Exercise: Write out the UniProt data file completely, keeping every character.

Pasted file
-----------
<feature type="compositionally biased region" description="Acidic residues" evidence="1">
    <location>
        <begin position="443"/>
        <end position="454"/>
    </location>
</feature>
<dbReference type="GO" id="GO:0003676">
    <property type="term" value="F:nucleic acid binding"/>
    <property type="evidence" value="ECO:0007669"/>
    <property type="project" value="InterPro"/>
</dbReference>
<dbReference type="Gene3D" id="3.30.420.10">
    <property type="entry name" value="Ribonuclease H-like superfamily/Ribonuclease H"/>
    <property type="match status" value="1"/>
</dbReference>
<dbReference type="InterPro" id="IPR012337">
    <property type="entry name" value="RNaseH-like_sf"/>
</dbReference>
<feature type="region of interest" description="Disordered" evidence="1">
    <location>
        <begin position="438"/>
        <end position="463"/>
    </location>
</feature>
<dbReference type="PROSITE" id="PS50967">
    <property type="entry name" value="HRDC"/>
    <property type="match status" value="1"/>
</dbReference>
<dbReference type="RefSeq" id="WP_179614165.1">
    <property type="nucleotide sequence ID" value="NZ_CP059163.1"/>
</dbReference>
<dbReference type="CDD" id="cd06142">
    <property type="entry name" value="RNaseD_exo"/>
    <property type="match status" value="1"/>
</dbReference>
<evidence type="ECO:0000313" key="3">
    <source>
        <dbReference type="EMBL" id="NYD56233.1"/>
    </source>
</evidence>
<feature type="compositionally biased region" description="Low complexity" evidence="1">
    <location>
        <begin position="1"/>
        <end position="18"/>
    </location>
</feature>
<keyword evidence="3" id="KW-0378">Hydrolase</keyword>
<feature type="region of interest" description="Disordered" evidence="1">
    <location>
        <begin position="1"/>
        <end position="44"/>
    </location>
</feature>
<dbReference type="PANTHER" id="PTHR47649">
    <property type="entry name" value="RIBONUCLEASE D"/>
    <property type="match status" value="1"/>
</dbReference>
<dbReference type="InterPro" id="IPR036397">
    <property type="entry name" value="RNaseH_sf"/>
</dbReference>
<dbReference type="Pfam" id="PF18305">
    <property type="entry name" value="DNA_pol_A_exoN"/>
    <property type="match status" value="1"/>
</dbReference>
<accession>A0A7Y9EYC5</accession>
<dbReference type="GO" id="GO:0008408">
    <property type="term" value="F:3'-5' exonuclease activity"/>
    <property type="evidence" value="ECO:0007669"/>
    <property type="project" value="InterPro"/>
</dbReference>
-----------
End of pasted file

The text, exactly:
<feature type="compositionally biased region" description="Acidic residues" evidence="1">
    <location>
        <begin position="443"/>
        <end position="454"/>
    </location>
</feature>
<dbReference type="GO" id="GO:0003676">
    <property type="term" value="F:nucleic acid binding"/>
    <property type="evidence" value="ECO:0007669"/>
    <property type="project" value="InterPro"/>
</dbReference>
<dbReference type="Gene3D" id="3.30.420.10">
    <property type="entry name" value="Ribonuclease H-like superfamily/Ribonuclease H"/>
    <property type="match status" value="1"/>
</dbReference>
<dbReference type="InterPro" id="IPR012337">
    <property type="entry name" value="RNaseH-like_sf"/>
</dbReference>
<feature type="region of interest" description="Disordered" evidence="1">
    <location>
        <begin position="438"/>
        <end position="463"/>
    </location>
</feature>
<dbReference type="PROSITE" id="PS50967">
    <property type="entry name" value="HRDC"/>
    <property type="match status" value="1"/>
</dbReference>
<dbReference type="RefSeq" id="WP_179614165.1">
    <property type="nucleotide sequence ID" value="NZ_CP059163.1"/>
</dbReference>
<dbReference type="CDD" id="cd06142">
    <property type="entry name" value="RNaseD_exo"/>
    <property type="match status" value="1"/>
</dbReference>
<evidence type="ECO:0000313" key="3">
    <source>
        <dbReference type="EMBL" id="NYD56233.1"/>
    </source>
</evidence>
<feature type="compositionally biased region" description="Low complexity" evidence="1">
    <location>
        <begin position="1"/>
        <end position="18"/>
    </location>
</feature>
<keyword evidence="3" id="KW-0378">Hydrolase</keyword>
<feature type="region of interest" description="Disordered" evidence="1">
    <location>
        <begin position="1"/>
        <end position="44"/>
    </location>
</feature>
<dbReference type="PANTHER" id="PTHR47649">
    <property type="entry name" value="RIBONUCLEASE D"/>
    <property type="match status" value="1"/>
</dbReference>
<dbReference type="InterPro" id="IPR036397">
    <property type="entry name" value="RNaseH_sf"/>
</dbReference>
<dbReference type="Pfam" id="PF18305">
    <property type="entry name" value="DNA_pol_A_exoN"/>
    <property type="match status" value="1"/>
</dbReference>
<accession>A0A7Y9EYC5</accession>
<dbReference type="GO" id="GO:0008408">
    <property type="term" value="F:3'-5' exonuclease activity"/>
    <property type="evidence" value="ECO:0007669"/>
    <property type="project" value="InterPro"/>
</dbReference>